Hollywood cranks out so many breezy romantic comedies each year, but I’ve noticed a growing fatigue with the formulaic rom-coms of the last 15 years or so that has almost become a kind of backlash. I count myself among those who are fed up with the predictable, but there have been some lovely romantic stories that offer some freshness with their familiarity. One of those movies is a little-seen gem from 1999 called “The Love Letter” from director Peter Chan.
There isn’t much of substance here, and the heroine is not very interesting (mainly due to poor character development) or likable (unnecessary but advisable in a rom-com). And yet, the wistful allure of unrequited and unfulfilled love casts a spell along with the location and some of the more endearing characters. It also holds some nice surprises, and if you allow yourself to fall into it, its various charms might win you over. It's a lighthearted, fun journey.
The setup: A summer in New England – the quaint little town of Loblolly by the Sea – and love is in the air. A beguiling love letter has emerged in a bookstore and stirs up trouble for several people who think it is meant for them.
Helen (Kate Capshaw) – Helen owns the bookstore where she finds the love letter among some mail. It was not in an envelope – just folded and mixed in with the other letters she’s sorting – and it is typewritten with no names identifying the receiver or the writer. She assumes it is for her, but she can’t figure out who left it for her to find. She begins to suspect Johnny, a young college kid she hired to help out at the bookstore.
George (Tom Selleck) – George is a firefighter, and he and Helen went out together a few times in high school – outings she refuses to classify as dates. George has carried a torch for her since then even though they both married other people. Helen and her husband are now divorced, and George and his wife are getting a divorce, which is why he recently returned to Loblolly from New York. He and Helen have begun their flirtation anew, but it is a modest one because they’re both still too afraid to put themselves out there.
Johnny (Tom Everett Scott) – The aforementioned college kid working in Helen’s bookstore for the summer. Helen invites him to dinner to apologize for yelling at him at work. While at Helen’s house, he sees the letter on a side table and instead of thinking it must be her letter from someone else, he assumes she wrote it to him and left it for him to find. (Illogical, I know, but it’s a movie.) So he proceeds to seduce her, and although she’s willing to engage in an affair, she is not willing to encourage him or be seen with him in public.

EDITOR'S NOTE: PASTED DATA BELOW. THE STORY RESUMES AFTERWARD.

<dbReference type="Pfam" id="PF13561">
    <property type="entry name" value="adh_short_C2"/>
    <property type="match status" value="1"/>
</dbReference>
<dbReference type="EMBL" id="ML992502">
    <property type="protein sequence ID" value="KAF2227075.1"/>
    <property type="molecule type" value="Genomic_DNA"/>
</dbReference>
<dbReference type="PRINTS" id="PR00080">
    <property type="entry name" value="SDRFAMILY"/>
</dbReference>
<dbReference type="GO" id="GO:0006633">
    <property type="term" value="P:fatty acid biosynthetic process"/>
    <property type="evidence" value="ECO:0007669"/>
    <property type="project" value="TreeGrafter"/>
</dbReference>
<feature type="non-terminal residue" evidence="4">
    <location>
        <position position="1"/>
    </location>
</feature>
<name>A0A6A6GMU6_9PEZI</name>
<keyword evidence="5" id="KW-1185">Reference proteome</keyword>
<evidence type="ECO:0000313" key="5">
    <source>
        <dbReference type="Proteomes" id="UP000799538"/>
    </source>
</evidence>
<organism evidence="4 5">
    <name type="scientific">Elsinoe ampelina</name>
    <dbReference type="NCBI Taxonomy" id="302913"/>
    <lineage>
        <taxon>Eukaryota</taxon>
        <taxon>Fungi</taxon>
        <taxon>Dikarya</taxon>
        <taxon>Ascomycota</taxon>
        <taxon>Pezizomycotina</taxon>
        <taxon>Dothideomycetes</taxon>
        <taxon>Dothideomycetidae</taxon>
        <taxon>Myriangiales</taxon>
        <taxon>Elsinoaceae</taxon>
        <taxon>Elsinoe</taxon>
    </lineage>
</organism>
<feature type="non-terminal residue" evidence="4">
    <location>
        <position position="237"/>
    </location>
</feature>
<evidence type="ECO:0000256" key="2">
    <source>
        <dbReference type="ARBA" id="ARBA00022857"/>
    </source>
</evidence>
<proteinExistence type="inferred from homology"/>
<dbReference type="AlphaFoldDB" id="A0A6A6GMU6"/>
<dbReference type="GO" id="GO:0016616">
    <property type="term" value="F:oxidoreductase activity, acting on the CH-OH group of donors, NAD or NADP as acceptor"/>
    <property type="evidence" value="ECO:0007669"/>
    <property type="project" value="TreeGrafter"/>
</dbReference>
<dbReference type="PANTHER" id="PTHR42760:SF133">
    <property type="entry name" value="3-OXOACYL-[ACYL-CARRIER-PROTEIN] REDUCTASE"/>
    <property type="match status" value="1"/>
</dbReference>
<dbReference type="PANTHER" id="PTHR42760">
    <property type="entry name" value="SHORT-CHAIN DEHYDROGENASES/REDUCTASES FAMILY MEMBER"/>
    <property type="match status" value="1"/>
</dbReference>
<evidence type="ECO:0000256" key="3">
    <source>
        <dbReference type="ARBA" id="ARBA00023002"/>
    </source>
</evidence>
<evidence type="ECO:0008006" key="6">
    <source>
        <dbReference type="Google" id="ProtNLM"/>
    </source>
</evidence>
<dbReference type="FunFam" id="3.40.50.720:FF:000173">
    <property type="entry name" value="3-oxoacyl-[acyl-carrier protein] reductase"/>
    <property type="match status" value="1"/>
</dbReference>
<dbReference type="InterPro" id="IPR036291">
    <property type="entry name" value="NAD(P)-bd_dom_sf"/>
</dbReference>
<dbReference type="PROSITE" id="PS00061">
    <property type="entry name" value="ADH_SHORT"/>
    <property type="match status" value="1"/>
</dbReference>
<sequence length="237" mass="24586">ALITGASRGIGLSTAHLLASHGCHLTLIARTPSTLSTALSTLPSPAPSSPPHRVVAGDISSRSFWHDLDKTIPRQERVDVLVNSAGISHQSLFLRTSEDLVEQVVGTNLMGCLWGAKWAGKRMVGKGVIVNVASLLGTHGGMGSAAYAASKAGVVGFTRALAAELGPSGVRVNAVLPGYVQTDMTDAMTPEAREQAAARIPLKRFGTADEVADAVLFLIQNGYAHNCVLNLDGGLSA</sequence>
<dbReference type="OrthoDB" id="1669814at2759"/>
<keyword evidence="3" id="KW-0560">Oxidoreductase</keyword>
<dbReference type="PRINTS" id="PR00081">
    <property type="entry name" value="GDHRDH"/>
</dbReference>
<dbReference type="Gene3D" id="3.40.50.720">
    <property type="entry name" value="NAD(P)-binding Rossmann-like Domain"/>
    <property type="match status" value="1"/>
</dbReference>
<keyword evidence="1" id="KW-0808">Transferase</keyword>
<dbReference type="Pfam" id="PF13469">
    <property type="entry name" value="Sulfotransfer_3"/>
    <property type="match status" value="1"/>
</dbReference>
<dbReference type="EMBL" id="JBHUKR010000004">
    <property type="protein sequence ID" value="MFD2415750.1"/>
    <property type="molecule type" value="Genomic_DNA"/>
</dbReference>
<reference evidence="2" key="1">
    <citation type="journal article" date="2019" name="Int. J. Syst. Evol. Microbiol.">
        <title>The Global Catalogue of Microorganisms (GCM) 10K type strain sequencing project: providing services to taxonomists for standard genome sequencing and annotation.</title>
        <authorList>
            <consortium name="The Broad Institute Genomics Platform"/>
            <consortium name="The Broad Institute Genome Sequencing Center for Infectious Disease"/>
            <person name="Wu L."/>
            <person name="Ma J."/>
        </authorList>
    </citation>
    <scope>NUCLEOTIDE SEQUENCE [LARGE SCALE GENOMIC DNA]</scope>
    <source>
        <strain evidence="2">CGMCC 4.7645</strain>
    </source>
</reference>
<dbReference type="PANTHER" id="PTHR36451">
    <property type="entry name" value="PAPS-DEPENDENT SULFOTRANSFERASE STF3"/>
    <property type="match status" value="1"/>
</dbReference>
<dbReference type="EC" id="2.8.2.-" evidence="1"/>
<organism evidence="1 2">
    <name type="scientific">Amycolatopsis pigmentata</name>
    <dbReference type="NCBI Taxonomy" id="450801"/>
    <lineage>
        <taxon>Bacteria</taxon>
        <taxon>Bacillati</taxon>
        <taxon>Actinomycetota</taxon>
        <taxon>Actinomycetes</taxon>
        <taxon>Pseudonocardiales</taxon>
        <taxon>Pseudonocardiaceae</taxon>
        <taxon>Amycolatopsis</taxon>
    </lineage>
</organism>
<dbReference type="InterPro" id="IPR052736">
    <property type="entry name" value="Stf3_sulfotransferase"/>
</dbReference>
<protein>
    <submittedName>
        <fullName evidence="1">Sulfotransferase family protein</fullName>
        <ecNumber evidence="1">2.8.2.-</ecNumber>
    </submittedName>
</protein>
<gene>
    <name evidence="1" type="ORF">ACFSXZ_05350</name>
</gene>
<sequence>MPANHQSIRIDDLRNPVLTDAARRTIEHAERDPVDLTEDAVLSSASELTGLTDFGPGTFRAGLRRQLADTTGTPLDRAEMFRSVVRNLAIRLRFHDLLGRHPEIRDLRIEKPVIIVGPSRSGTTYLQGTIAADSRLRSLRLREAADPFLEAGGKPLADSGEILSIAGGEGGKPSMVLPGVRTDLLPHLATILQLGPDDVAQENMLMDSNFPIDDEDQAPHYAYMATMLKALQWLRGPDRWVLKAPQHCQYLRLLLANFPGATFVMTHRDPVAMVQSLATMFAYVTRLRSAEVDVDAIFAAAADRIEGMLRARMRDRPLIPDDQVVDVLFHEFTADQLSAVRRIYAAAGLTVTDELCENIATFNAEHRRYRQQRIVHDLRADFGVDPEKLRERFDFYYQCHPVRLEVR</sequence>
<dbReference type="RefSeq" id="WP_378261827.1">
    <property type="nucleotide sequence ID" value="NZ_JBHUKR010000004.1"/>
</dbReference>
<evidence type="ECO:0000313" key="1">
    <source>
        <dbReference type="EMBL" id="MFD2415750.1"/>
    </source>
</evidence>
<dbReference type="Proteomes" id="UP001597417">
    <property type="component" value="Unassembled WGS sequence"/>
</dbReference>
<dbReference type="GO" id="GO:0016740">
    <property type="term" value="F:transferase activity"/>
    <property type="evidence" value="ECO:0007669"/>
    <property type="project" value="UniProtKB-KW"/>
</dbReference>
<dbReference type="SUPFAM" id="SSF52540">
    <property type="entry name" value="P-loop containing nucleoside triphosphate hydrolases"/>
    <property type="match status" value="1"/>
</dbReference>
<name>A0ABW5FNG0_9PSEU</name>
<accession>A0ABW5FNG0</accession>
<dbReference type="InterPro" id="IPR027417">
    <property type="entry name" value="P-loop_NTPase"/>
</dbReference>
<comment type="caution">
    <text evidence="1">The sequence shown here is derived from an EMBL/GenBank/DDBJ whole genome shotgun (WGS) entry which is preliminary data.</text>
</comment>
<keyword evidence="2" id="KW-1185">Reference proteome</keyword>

Janet (Ellen DeGeneres) – Helen’s best friend who appears to be the manager or co-manager of the bookstore, Janet adds real comedy to the proceedings. She is good-natured and engages in witty banter with everyone she meets. Like Helen, she discovers the letter in the bookstore (after Helen), and like nearly everyone else who finds it, she assumes it is meant for her.
Jennifer (Julianne Nicholson) – Jennifer is working on her doctoral dissertation in women’s studies soaking up all she can from Helen’s “good bitch/bad bitch” persona. She gossips often, speculates wildly, never brings Janet the right coffee in the mornings, and develops a severe crush on Johnny when he foolishly kisses her to try to make Helen jealous.
Miss Scattergoods (Geraldine McEwan) – Constance Scattergoods is an endearing, chain-smoking, 60-something-year-old woman who befriends Johnny and commiserates with him because they both are pining away for “people they shouldn’t be in love with.”
Lillian (Blythe Danner) – Helen’s mother has spent an inordinate amount of time traveling, which Helen takes personally. When Lillian arrives in Loblolly for a visit, with her mother, played by Gloria Stuart, in tow, Helen hopes Lillian will stay a while and guide her through the minefield of how to get out of an affair with a younger man.
Eleanor/Grandma (Gloria Stuart) – “Grandma” is a charming old woman who still loves to be mischievous.
Officer Dan (Bill Buell) – Officer Dan finds the letter in the bookstore as well, but he’s the only one with sense enough to realize it may not be for him. He does decide to copy it though so that he can pawn it off as his own work to his wife.
So that’s the setup for this breezy romantic comedy that is perfect for a lazy summer afternoon. Yes, I know summer is practically over, but that’s the great thing about movies. You can experience any season you want all year long.